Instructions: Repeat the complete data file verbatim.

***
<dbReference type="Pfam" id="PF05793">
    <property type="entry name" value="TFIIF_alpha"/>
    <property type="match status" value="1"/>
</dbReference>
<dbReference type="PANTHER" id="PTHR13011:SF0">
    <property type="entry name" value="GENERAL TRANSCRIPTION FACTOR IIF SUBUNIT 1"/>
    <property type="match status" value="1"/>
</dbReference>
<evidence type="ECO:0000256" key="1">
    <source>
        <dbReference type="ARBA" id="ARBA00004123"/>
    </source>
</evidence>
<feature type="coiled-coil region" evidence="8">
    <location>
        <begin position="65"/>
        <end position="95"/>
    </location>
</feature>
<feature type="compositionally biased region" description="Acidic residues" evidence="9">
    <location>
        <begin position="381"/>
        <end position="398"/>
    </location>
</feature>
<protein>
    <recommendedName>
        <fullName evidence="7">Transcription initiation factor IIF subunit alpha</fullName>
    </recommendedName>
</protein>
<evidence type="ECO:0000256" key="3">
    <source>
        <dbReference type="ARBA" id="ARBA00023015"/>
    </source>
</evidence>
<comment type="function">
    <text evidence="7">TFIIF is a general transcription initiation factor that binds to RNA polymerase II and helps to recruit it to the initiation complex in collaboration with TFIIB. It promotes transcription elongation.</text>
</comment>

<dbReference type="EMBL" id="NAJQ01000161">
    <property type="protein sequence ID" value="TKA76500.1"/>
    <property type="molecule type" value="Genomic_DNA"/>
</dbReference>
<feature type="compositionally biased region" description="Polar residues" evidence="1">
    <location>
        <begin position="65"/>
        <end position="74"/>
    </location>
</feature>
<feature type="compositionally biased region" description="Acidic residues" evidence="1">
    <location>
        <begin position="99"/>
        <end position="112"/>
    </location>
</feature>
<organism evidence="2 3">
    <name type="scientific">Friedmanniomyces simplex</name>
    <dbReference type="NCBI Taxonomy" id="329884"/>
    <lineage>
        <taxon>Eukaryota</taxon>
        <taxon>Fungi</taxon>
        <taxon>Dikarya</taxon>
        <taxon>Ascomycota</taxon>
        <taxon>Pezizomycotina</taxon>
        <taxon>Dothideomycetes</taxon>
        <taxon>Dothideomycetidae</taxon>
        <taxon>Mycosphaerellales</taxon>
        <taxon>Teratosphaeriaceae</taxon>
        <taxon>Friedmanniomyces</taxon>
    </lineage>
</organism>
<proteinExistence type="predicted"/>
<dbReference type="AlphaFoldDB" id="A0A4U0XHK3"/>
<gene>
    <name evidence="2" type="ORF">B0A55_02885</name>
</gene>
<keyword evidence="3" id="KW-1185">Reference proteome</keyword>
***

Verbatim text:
<dbReference type="Pfam" id="PF05793">
    <property type="entry name" value="TFIIF_alpha"/>
    <property type="match status" value="1"/>
</dbReference>
<dbReference type="PANTHER" id="PTHR13011:SF0">
    <property type="entry name" value="GENERAL TRANSCRIPTION FACTOR IIF SUBUNIT 1"/>
    <property type="match status" value="1"/>
</dbReference>
<evidence type="ECO:0000256" key="1">
    <source>
        <dbReference type="ARBA" id="ARBA00004123"/>
    </source>
</evidence>
<feature type="coiled-coil region" evidence="8">
    <location>
        <begin position="65"/>
        <end position="95"/>
    </location>
</feature>
<feature type="compositionally biased region" description="Acidic residues" evidence="9">
    <location>
        <begin position="381"/>
        <end position="398"/>
    </location>
</feature>
<protein>
    <recommendedName>
        <fullName evidence="7">Transcription initiation factor IIF subunit alpha</fullName>
    </recommendedName>
</protein>
<evidence type="ECO:0000256" key="3">
    <source>
        <dbReference type="ARBA" id="ARBA00023015"/>
    </source>
</evidence>
<comment type="function">
    <text evidence="7">TFIIF is a general transcription initiation factor that binds to RNA polymerase II and helps to recruit it to the initiation complex in collaboration with TFIIB. It promotes transcription elongation.</text>
</comment>

<dbReference type="EMBL" id="NAJQ01000161">
    <property type="protein sequence ID" value="TKA76500.1"/>
    <property type="molecule type" value="Genomic_DNA"/>
</dbReference>
<feature type="compositionally biased region" description="Polar residues" evidence="1">
    <location>
        <begin position="65"/>
        <end position="74"/>
    </location>
</feature>
<feature type="compositionally biased region" description="Acidic residues" evidence="1">
    <location>
        <begin position="99"/>
        <end position="112"/>
    </location>
</feature>
<organism evidence="2 3">
    <name type="scientific">Friedmanniomyces simplex</name>
    <dbReference type="NCBI Taxonomy" id="329884"/>
    <lineage>
        <taxon>Eukaryota</taxon>
        <taxon>Fungi</taxon>
        <taxon>Dikarya</taxon>
        <taxon>Ascomycota</taxon>
        <taxon>Pezizomycotina</taxon>
        <taxon>Dothideomycetes</taxon>
        <taxon>Dothideomycetidae</taxon>
        <taxon>Mycosphaerellales</taxon>
        <taxon>Teratosphaeriaceae</taxon>
        <taxon>Friedmanniomyces</taxon>
    </lineage>
</organism>
<proteinExistence type="predicted"/>
<dbReference type="AlphaFoldDB" id="A0A4U0XHK3"/>
<gene>
    <name evidence="2" type="ORF">B0A55_02885</name>
</gene>
<keyword evidence="3" id="KW-1185">Reference proteome</keyword>